A writer whose work and career I admire very much has a book coming out October 1st, tomorrow. She’ll be reading from it at Powell’s books, and signing its beautiful copies. And she’s done the most brilliant and generous thing to excite people about it, she’s invited a number of other writers to join her and write their own things about her rich and dynamic subject: Julia Child.
It was a smart plan because now we’re all obsessed with Julia again, as well as the wonderful book before it’s even come out. It’s also generous of her to let some of us participate, because her subject is juicy, and ripe.
Each chapter of the book is a different rule that Julia lived by. So Karen asked each of us to choose a rule, and read the chapter, and I chose #3: Learn to be Amused.
The chapter itself, is not entirely amusing. In fact, it leads off with amusement and then breaks your heart. But that’s the whole point. Life is heartbreaking. There’s no dodging it. Find amusement. You don’t need to have the life you want, to love the life you have.
I am smack in the middle of brand new heartbreak myself, so it’s tricky this whole amused thing. Heartbreak’s relentless, and a stalker, but love and laughter are, too. And amusement is right on their tail. (So, right now, is a fly. He’s flying in squares right around me and won’t fly away. I don’t find him amusing.)
Last night my roommates and I watched To Catch a Thief for about the 300th time. One of my roommates is 12, the other is 14. This is a comfort film for us because there was another point some years back when life was not at all how I wanted it. My then-husband, now ex-husband, had left our home leaving me with one big life I didn’t want on my hands. I found myself alone, in our once dream house, roaming the grounds in the middles of nights in dramatic long dresses like a clumsy tragic mess.
It was a house I knew I would lose, and I had sweet small children who had no sense of what lay ahead. But we refused to be bothered with that. We found amusement. I introduced them to Hitchcock and we watched almost the entire ouevre. (A very amusing word!)
We watched Rear Window and North by Northwest and The Man Who Knew Too Much and Birds and Strangers on a Train, and we spotted the Macguffen’s and cameos and by the way, Alfred is a guy who I think was easily amused.
These were our last days of disco and we went out in style. We held pool parties all day, crowded the fire pit at night. We threw Hitchcock into the projector and beamed him up on the outdoor screen or on the big wall of the small guest house, even in the middle of the day if that seemed like fun.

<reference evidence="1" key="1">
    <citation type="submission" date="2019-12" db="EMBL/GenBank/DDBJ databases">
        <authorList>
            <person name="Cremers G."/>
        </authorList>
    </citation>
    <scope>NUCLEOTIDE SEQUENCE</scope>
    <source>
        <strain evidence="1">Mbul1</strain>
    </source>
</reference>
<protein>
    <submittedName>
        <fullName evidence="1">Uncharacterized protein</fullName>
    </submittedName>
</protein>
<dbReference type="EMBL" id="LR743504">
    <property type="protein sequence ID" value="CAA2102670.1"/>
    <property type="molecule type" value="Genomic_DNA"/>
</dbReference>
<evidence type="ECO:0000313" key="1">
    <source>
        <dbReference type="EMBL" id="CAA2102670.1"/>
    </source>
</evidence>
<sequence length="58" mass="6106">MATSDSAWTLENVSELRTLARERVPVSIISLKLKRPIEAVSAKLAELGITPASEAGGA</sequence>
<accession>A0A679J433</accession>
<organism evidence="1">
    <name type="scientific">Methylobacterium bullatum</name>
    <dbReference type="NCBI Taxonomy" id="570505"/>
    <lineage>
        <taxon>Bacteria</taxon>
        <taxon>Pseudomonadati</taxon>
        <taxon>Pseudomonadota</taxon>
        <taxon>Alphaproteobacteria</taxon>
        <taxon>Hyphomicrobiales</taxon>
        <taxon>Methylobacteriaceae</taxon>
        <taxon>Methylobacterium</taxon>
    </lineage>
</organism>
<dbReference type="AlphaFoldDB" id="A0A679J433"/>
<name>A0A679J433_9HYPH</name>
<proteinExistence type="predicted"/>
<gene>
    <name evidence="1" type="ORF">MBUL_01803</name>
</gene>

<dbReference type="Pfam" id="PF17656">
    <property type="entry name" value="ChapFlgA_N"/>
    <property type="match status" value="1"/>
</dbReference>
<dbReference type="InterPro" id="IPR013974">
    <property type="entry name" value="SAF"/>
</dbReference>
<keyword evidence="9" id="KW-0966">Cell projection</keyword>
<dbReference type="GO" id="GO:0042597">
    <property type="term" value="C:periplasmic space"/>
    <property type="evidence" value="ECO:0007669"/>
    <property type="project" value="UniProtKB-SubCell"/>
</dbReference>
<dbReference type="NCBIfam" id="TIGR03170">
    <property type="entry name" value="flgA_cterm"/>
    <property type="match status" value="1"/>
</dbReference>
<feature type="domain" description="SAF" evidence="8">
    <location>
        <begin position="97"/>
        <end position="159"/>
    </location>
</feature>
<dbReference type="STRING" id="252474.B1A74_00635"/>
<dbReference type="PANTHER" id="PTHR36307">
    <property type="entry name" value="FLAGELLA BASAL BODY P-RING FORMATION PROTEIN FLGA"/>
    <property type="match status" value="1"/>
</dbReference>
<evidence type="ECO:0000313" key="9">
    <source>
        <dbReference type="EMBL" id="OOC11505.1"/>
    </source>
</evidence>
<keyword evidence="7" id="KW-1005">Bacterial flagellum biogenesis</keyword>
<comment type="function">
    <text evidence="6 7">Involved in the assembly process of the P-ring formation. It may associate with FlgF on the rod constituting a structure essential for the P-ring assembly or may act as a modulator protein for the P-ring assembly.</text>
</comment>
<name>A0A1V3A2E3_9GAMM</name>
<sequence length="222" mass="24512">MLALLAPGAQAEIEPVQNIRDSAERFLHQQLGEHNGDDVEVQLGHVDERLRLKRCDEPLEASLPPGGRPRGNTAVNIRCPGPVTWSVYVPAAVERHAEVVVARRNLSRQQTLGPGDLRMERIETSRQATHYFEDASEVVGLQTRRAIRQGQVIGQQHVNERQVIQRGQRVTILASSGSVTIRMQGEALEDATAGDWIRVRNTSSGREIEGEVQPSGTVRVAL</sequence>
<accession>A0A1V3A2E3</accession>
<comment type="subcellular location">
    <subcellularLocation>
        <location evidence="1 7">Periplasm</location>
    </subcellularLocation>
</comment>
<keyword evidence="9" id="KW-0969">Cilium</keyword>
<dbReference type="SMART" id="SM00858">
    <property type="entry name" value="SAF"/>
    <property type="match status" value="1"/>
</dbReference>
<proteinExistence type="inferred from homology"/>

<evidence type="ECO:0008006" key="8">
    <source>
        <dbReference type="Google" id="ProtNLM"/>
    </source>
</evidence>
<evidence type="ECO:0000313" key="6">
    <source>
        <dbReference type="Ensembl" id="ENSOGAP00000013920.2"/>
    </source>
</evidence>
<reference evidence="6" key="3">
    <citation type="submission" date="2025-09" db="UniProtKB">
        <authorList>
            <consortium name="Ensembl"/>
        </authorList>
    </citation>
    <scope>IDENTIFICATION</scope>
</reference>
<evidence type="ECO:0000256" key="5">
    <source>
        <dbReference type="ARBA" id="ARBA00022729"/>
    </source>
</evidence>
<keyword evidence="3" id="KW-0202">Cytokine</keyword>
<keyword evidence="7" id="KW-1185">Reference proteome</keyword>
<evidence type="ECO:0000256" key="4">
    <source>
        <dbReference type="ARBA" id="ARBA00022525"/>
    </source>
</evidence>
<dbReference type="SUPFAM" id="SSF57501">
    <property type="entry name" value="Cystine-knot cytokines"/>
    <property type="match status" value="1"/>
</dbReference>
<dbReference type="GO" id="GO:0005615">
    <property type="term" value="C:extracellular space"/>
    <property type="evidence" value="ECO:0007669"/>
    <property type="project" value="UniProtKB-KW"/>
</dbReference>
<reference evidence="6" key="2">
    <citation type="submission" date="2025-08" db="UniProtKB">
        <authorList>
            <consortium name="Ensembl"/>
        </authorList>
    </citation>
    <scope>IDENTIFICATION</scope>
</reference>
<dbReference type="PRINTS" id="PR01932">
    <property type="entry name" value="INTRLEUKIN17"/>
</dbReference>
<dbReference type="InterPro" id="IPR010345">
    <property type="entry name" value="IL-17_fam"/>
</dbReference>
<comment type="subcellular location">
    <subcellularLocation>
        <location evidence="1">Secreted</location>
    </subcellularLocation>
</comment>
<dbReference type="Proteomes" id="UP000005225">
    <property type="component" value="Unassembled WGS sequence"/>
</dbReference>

And voila. Now instead of remembering the disaster of that summer — the fear, the anxiety, heartbreak — we can watch To Catch a Thief and remember our creaky little popcorn popper and Cary Grant’s infectious charm. The technicolor marvel of the French Riveria in a cool dark room in the middle of a hot day.
Today I bought a Dutch oven. The act itself was unremarkable. I live in a suburb, it lacks charm. It’s certainly not Cary Grant. The stores are big and dull, so there’s nothing particularly amusing or exciting or unique about any one purchase of anything. I bought a 6 quart, red, cast iron Dutch oven for $59.99, and then for lunch I made chicken stew that turned out not very great. I overcooked the chicken, for one thing, and I don’t expect anyone to eat much of it though the broth did come out nice – the point is, I was amused.
I am taking stock today (no pun intended) just a little bit so I’ll remember that amusement is here, all the time. I am now not only a divorced woman, a woman who is divorced — something still hard for me to say even years after the fact — but now have the matter of a post-divorce failed relationship, too. A very difficult one. Someone special, someone I feel lost without. I’m wondering now, how do we ever get it right? This isn’t the life I wanted, or the one I thought I’d be living today.
And yet also it is. I am delighted with my red Dutch oven — why on earth have I never had one? And the cutting and the mincing and the chopping and braising while listening to the government shut down on the radio and watching the dog eat a fly … all of this amused me.
The roommate who is 12 is a girl and when she picked her volleyball out of the yard yesterday, it came with three baby slugs. She took pictures, and then we named our loitering moth “Karl.” Here is a baby slug.
There’s no photo of Karl.
But here is Cary Grant working crossword puzzles in a soup bowl. (Thank you, Anthony O. DiFalco!)
Because Karen is so generous, I think I’ll be here all week. Blogging about amusement.
Go to her reading tomorrow night at Powell’s in Portland (unless you live in Japan) and buy her wonderful book!
Plus, try the veal; veal is always amusing.